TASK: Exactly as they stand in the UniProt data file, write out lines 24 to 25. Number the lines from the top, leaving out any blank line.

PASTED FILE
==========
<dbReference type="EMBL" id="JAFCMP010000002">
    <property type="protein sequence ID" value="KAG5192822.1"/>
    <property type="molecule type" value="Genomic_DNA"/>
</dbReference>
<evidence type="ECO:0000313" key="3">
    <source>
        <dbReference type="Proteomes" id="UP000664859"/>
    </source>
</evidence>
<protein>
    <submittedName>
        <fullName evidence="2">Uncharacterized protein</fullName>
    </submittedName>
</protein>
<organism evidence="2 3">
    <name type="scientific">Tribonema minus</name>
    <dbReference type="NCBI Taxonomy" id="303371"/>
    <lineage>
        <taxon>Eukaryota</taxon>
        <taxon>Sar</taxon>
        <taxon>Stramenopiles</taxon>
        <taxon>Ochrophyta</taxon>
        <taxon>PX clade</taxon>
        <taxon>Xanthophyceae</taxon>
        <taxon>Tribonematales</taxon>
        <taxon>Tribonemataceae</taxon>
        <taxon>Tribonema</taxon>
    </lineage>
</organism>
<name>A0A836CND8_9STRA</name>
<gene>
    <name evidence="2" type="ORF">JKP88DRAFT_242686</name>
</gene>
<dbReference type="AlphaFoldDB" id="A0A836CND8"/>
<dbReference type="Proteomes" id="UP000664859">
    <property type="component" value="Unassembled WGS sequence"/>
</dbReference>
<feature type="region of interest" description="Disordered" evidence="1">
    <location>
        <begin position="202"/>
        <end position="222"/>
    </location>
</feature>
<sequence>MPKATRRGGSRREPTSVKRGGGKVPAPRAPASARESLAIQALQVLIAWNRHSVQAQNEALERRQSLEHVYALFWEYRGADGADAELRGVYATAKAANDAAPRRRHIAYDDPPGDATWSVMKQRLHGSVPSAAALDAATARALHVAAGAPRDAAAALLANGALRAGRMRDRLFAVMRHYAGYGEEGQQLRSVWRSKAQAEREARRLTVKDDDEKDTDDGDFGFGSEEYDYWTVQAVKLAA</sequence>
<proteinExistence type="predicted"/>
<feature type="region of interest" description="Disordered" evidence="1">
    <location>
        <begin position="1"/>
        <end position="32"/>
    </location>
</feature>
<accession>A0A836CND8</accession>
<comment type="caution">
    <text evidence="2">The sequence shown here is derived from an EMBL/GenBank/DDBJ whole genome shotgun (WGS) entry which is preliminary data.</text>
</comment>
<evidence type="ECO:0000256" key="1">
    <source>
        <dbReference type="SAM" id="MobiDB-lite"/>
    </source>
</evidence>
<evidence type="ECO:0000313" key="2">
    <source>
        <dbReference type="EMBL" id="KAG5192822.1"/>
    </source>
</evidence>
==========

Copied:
        <taxon>Xanthophyceae</taxon>
        <taxon>Tribonematales</taxon>